Why buying on a dip makes sense

Tony Davison

A Bloomberg national poll in the US has found that 63 per cent of Americans believe there will be another financial calamity of global financial crisis proportions in the next few years.

The apprehensive feedback from investors illustrates the scepticism towards the current bull market, which is in its ninth year. You could replicate the poll results in Australia. Local investors are no different in mindset to their US cousins, perpetually wringing their hands that a crisis our country barely experienced in 2008 is almost upon us.

To my mind, sceptical investors are a sign of a healthy market and suggest to me that in the big picture, equity markets have further to run. We are a long way from the speculative excess that characterises a market at the top. Nonetheless, most market rallies are punctuated by periods of volatility, and equities have the potential for a small selloff soon, which will represent an opportunity for the canny self-managed superannuation fund trustee.

There are two reasons equities are prone to a selloff.

The first is valuation. Australia, the United States and most developed markets are approaching the top end of their historic valuation ranges when measured on a price to earnings basis. On a forward basis, US market valuations exceed their five-year average on the measure by about 14 per cent, with Australian shares overvalued by 6 per cent.

This measure of valuation is in contrast to the dividend yield. For both markets, forecast market yields are lower than their five-year averages by about 5 per cent (not to be confused with percentage points), implying valuations are, again, above average.

Rates start to rise

Interest rates over the past five years have generally been declining, and are now rising as central banks, including our own Reserve Bank, indicate they are gradually turning off the monetary spigot. This could mean that high yielding stocks begin to look expensive. The second issue is unique to the US and involves the timing and earnings assumptions for stocks associated with US corporate tax reform.

Surveys suggest that most market participants expect US corporate tax reform to be enacted later this year or early next year. If the timing is pushed out or the reforms diluted, earnings expectations for US companies would be downgraded, leaving the US market looking expensive.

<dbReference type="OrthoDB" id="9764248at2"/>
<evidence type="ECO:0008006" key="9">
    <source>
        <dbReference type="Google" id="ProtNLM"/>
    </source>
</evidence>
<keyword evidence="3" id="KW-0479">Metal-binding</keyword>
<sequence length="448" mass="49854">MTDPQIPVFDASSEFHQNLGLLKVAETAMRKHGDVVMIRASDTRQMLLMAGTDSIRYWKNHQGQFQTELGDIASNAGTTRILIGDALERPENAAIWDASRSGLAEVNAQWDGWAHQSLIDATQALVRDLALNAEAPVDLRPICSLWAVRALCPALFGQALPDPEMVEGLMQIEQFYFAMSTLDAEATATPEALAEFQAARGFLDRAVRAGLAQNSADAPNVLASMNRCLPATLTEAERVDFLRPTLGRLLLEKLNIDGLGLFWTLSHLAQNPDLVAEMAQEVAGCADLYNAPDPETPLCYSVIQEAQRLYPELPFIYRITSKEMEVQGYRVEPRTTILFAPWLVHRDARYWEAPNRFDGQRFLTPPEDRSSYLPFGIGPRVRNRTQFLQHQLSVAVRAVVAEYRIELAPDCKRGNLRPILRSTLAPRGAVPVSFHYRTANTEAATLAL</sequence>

I don’t doubt reform will be enacted, but timing is uncertain. (Witness the legislative difficulties associated with health care reform.)

The bottom line is that valuations are stretched, and by quite a margin if tax reform is not delivered in the US. Presuming we saw weakness in US equities, this would carry through to Australian and global markets. If, as we suspect, equity markets fall 5 to 8 per cent on the back of these or other unidentified issues, it would provide an opportunity to buy. Preparation is key to taking advantage of any such opportunity.

We would look firstly to international equities, as the prospect of capital growth is much higher in overseas markets than it is in Australia. Broad exchange traded funds (ETFs) such as Vanguard’s VGS or iShares’ IWLD provide low-cost exposure to global share indices. Sector wise, we like technology. It’s fuelled most of the growth of the US markets in the past few months. Cheap exposure to the US technology sector can be found through ETFs from Betashares’ NDQ.

Promise of more returns

On the Australian market, if there was a good buying opportunity, we would add to our Macquarie Group, CSL and Ramsay Healthcare positions, as these are companies which we believe will continue to deliver returns for shareholders.

We’d add back real estate investment trust exposure through Stockland, as the sector is looking like it’s reached the bottom of its valuation range after the recent weakness.

We’ll also add commodities through the majors BHP, Rio Tinto and focused commodity plays such as OZ Minerals and Fortescue. It’s seldom trustees have enough exposure to the commodities sector and they look cheap if the global economy improves.

Longer term, benign monetary policy, the virtual absence of inflation and healthy labour markets offer a favourable macro backdrop, while moderate economic growth and good business confidence numbers are supportive to earnings growth – all of which is good for equities if they’re appropriately valued.

For these reasons, we’ll be keen buyers in any dip.

Tony Davison is general manager and senior financial adviser at Henderson Maxwell, hendersonmaxwell.com.au

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